As he left us to administer a test to his class downstairs, he assured us, “Every day I do see grace to do things in a new way.”
A trip to St. Dominic Parish meant a sobering ride through Lakeview which was flooded when several wall panels of the 17th Street Canal levee failed. What was once a lovely middle-class neighborhood of 12,500 households now looks like a war zone. Some lots have been scraped clean, some homes have been gutted, some are being rebuilt, but many more stand, badly damaged, rotting and abandoned.
We were fortunate to find Fr. Paul Watkins, OP, in the trailer being used as the parish office at St. Dominic, and he generously took time to show us the priory and the church. “We had 3,600 families here before Katrina; now we have 1,200,” he told us. He showed us the windowless second-floor stairwell where the Prior Provincial, Marty Gleeson, OP and a friar, Chrys Finn, OP, had taken shelter, set up an altar and prayed before being rescued by boat.
Fr. Paul smiled as he showed us the work that is being done to restore the priory where eight to ten feet of water flooded the first floor. He was still smiling as he outlined the massive cleanup that had to be done in the church, and the plans for new lighting and new pews. The parishioners make do for now with folding metal chairs. It was beginning to occur to us that smiling is what one does in this phase of the recovery of New Orleans, because what is the alternative? If one had any doubt, one only needed to see the children on the playground at the school to recall that they count on having their lives rebuilt.
Next we drove across town to St. Anthony Priory, where we came upon Fr. Charles Latour, OP, busily overseeing the restoration of the three-story, 80-year-old building. “It’s a great day,” he told us, “because today the friars’ mattresses were delivered. No furniture yet, but the mattresses arrived!” When the three story building is ready, the 11 friars assigned to St. Anthony will be able to live in community once again; for now they meet for evening meals and three friars live in a rented house nearby.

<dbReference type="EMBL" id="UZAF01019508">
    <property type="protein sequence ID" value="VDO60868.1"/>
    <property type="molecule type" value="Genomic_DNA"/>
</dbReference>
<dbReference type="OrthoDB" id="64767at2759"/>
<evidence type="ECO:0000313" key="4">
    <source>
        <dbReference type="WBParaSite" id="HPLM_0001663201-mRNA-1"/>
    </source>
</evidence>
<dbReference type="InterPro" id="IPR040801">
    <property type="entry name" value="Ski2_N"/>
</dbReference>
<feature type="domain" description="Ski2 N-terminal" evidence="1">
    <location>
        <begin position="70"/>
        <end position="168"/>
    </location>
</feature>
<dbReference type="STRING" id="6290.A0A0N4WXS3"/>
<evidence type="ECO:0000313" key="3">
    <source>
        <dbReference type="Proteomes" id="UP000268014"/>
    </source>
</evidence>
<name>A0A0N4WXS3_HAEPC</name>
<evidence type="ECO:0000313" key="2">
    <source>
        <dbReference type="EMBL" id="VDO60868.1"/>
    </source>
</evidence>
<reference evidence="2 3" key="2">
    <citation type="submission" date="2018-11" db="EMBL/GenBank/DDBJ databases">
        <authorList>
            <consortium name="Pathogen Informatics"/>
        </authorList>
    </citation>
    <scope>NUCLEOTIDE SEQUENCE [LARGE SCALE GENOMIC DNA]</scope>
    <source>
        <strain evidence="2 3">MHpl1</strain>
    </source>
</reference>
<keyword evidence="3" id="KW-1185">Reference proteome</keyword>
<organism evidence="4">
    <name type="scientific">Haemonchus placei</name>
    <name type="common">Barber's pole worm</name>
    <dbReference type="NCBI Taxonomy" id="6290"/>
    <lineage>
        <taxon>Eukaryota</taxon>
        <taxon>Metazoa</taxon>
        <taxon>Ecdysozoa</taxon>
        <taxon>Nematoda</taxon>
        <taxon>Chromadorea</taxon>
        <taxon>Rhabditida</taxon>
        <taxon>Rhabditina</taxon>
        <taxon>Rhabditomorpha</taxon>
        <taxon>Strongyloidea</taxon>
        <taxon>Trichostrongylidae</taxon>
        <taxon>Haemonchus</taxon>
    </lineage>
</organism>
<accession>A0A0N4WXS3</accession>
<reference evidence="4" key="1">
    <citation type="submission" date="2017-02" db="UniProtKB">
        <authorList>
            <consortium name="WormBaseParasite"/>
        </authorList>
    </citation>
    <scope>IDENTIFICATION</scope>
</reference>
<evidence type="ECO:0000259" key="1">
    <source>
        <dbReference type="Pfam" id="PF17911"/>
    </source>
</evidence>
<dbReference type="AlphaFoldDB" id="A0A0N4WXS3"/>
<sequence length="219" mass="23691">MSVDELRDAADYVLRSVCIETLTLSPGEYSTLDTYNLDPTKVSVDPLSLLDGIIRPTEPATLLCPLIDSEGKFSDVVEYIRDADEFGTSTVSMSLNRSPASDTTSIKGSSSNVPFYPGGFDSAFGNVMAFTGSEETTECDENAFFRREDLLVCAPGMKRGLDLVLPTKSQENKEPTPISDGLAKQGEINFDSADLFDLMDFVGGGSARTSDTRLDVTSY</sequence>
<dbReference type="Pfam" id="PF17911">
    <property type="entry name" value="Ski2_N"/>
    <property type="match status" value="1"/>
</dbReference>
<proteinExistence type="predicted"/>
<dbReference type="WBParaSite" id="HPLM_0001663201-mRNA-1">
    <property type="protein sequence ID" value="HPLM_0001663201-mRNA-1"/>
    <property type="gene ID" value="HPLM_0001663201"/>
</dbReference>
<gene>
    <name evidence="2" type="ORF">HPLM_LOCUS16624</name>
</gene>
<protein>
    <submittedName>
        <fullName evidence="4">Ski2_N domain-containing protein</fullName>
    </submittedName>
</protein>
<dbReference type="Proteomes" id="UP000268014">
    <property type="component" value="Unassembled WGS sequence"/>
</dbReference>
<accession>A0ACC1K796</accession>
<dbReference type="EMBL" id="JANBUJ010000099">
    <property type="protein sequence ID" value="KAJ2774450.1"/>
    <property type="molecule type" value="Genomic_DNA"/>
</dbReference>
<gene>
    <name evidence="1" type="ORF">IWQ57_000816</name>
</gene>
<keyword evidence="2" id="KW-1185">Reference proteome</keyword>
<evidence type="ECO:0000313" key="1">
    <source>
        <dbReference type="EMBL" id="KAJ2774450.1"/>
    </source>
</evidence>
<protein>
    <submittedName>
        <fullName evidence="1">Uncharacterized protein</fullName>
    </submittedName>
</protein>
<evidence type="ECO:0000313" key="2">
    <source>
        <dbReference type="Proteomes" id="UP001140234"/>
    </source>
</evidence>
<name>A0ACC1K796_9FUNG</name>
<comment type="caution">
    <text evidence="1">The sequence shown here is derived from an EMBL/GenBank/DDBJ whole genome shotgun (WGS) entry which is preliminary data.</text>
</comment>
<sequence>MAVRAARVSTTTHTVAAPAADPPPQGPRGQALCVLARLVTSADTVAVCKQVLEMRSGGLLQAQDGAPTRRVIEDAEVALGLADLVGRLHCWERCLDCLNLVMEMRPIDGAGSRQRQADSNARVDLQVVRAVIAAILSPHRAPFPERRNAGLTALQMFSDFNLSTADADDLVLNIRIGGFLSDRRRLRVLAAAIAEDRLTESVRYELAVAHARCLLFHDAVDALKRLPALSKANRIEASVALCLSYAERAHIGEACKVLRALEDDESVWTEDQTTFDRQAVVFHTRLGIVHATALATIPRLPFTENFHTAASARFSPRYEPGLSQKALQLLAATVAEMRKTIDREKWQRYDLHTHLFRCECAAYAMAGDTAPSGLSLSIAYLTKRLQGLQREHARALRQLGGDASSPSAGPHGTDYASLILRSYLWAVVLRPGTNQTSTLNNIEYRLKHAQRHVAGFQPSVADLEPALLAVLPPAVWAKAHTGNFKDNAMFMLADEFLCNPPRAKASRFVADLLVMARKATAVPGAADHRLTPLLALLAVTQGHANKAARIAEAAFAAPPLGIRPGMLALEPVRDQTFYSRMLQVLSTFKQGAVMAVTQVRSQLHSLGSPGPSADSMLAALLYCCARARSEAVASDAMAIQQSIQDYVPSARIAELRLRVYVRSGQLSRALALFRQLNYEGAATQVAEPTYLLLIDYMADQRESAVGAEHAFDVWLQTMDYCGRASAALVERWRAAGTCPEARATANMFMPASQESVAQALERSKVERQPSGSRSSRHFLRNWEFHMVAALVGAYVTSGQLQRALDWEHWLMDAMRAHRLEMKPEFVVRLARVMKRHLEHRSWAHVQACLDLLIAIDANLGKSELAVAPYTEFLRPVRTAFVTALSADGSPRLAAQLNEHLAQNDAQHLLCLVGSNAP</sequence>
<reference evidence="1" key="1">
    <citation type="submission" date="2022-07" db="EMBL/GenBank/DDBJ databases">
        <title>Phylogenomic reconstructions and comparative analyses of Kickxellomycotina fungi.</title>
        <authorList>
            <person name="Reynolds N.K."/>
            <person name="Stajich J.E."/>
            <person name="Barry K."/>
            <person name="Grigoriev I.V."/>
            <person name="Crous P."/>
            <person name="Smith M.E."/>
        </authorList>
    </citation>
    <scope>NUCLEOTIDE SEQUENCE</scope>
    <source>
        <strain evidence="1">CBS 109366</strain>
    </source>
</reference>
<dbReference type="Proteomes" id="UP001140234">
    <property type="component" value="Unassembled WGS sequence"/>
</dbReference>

The pastor, Fr. Ian Bordenave, OP, waved as he came from one meeting on his way to another and expressed his regret that he couldn’t stop to chat. While the school was flooded, the church was not, and only about 60 families have not returned since Katrina.
At the end of the day, we were tired. It wasn’t that the day had been physically taxing, but because we had seen and heard so much that expressed fear, confusion, loss, sadness and frustration. But at the same time, we had witnessed many signs of hope. The friars of the Southern Province we met are sincerely energized by the work before them. In fact, they see it as an opportunity to preach the Word of faith in God, even in the midst of a massive and slow recovery from one of this country’s worst natural disasters.
Story Contributors: Al Judy, OP (St. Albert), Donna Brunnell, OP (Hope), Kate Martin (San Rafael), Lucy Sanchez (St. Albert), and Isabelle Williamson (St. Martin)
Share with your friends: